17. Adrian Cho

    Adrian Cho Supporting Member

    Sep 17, 2001
    Ottawa, Canada
    Although I've been reading so much about gut strings (gut-wound) since I started playing bass (about a year ago), that statement ("Why else do so many other strings advertise as being 'gut-like'" really says it all to me. Gut sounds so much like what I am looking for and I certainly like the recordings of players using gut. Clearly I will have to try something like the Animas at some point.

    I've just ordered a set of Obligatos and a set of Picato 140H so I'll see how I go with those. I'll find out how gut-like they are.

    Adrian
     
  18. EFischer1

    EFischer1 Guest

    Mar 17, 2002
    New York, New York
    I play in a jazz sextet and when I play with that group I use my pirastro jazzers. They are great. Good bright sound, Increadible sustain. I like them.
     
  19. Chudweiser

    Chudweiser

    Jul 5, 2002
    Monte was wondering if people who rag on wound gut have ever tried them before. I have. I was not happy. Recently, I've been reading all these posts about how "great" the Olivs are. They are deep, and they groove well, I will give them that (Victor Lewis, jazz drummer extrordinaire, commented on the "thump" from my bass). But they have no definition for solo playing, and I can't get out what i want from them. And as far as that great arco sound? Sure, if you're playing whole notes. But for fast passages, string changes sound scratchy at best, and it takes too long for the bow to grip the string. I recently put on on Tomastik Spirocore Weich strings on my bass, and I love them; nice definition, sustain, and a great bow response and sound. Oh, BTW, Jazzers sound awsome, I love them, but I wish they would sound as good with the bow.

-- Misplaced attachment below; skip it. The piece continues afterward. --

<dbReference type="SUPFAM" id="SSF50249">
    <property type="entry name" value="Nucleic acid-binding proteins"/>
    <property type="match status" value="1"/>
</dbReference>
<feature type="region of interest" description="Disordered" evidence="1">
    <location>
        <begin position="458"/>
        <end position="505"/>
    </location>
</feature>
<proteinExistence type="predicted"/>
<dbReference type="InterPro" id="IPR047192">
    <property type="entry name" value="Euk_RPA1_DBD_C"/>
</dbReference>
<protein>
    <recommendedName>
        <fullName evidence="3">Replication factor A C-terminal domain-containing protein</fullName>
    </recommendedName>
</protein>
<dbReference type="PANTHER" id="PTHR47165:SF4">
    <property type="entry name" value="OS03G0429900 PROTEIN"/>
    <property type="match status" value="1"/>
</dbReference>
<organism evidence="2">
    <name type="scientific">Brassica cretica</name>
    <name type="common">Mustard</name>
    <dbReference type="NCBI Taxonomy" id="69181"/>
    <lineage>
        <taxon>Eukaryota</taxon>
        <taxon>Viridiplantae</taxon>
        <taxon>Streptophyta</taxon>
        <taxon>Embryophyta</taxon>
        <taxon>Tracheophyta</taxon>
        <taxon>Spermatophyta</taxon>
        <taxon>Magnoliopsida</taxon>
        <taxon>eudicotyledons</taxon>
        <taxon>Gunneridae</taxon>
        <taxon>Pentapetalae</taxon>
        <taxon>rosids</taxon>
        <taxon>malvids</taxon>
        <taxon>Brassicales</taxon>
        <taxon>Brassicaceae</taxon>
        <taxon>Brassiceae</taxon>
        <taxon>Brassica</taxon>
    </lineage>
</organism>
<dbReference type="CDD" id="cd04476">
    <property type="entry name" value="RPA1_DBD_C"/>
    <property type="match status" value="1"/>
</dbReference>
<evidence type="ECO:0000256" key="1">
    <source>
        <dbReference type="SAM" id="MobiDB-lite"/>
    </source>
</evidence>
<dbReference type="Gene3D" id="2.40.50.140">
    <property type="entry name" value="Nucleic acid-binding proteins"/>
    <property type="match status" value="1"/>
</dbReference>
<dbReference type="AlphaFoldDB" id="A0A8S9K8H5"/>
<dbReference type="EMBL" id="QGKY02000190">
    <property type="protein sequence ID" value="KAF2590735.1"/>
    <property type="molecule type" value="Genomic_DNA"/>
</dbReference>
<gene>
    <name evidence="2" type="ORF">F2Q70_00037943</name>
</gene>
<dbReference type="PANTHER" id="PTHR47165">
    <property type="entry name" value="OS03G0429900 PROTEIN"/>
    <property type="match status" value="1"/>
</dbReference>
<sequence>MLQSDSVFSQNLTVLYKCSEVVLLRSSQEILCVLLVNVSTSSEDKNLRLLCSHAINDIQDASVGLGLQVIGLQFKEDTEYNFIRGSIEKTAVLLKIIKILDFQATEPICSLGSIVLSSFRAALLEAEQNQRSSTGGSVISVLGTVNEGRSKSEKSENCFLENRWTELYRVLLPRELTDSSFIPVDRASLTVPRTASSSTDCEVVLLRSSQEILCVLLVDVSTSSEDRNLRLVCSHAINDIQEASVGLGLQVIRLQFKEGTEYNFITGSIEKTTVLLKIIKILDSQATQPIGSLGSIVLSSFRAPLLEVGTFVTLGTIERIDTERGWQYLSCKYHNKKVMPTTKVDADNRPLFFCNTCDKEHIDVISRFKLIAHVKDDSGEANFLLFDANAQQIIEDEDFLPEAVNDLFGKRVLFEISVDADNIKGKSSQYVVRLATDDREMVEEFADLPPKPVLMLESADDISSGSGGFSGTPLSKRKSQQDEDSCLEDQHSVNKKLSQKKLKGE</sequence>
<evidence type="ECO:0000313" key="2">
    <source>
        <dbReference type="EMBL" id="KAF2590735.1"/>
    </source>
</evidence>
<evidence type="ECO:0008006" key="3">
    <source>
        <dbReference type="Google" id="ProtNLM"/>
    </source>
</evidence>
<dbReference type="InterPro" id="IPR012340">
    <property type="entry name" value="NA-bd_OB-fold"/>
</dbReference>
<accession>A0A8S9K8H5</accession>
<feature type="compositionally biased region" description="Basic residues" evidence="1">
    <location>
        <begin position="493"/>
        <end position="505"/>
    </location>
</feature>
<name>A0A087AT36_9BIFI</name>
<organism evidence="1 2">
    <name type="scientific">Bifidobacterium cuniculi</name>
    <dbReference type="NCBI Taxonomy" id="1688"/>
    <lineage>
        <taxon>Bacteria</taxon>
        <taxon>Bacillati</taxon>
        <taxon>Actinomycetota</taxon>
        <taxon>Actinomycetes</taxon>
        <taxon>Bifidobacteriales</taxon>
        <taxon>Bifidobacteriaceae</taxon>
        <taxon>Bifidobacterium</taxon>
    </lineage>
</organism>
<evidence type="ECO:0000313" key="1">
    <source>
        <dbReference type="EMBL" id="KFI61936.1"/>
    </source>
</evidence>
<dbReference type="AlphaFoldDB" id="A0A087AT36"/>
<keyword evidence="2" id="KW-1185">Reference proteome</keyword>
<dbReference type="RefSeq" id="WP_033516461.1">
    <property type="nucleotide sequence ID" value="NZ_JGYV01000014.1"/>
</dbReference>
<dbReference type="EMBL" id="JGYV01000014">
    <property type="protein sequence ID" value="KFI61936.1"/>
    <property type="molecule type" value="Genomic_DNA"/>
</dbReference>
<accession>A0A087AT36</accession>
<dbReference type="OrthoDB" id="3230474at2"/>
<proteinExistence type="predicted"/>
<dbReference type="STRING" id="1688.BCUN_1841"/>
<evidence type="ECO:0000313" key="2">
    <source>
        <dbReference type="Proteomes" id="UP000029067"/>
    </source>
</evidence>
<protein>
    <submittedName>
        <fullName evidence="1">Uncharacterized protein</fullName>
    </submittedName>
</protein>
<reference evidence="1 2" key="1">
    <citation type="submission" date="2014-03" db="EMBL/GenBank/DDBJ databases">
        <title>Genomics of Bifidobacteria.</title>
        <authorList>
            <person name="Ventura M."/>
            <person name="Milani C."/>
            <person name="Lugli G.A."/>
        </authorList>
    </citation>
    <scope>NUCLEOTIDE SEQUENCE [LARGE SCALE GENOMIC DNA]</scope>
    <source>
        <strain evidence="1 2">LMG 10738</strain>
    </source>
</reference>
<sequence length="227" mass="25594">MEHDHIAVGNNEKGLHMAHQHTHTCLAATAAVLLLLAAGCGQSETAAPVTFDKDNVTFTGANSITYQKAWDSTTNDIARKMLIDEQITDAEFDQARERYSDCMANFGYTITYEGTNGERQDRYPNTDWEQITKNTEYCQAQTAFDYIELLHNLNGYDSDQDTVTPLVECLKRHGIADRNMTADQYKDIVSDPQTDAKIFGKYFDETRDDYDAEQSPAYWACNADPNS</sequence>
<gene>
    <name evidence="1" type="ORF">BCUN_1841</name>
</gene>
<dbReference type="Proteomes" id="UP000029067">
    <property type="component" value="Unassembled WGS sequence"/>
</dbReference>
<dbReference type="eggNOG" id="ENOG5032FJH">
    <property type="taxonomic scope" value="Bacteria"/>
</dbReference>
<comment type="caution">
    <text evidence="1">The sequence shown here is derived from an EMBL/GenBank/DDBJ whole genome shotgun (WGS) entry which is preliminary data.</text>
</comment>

20. Bruce Lindfield

    Bruce Lindfield Unprofessional TalkBass Contributor Gold Supporting Member

    I was interested in this, due to a worskhop discussion session at the Jazz Summerschool I attended.

    So one of the bass tutors was Arnie Somogyi - who is a very much in-demand UK Jazz player who also leads his own bands which draws on Hungarian folk in a Jazz context.

    Anyway he played us some stuff and his pure acoustic sound was fantastic close up - but people asked about his strings - as they looked like they were covered in some sort of black plastic. Arnie mentioned that they had been a bit of a revelation in getting his sound as he didn't like gut for the high mantenance problems Ray mentions, but had found that these strings had all the advantages sound-wise of gut, but none of the disadvantages.

    It was a bit of a revelation for me as well, because usually in a club setting with a drummer and band, the real bass sound is most often, not clear enough to hear nuances. But hearing Arnie play in a quiet room a few feet away I could really hear how different his tone was from all the other (dozen or so) DB players there, who were using more conventional strings.

    Only trouble is that I can't remember now what these were called - so they were steel strings, but with some kind of coating that looked like black plastic? Any ideas?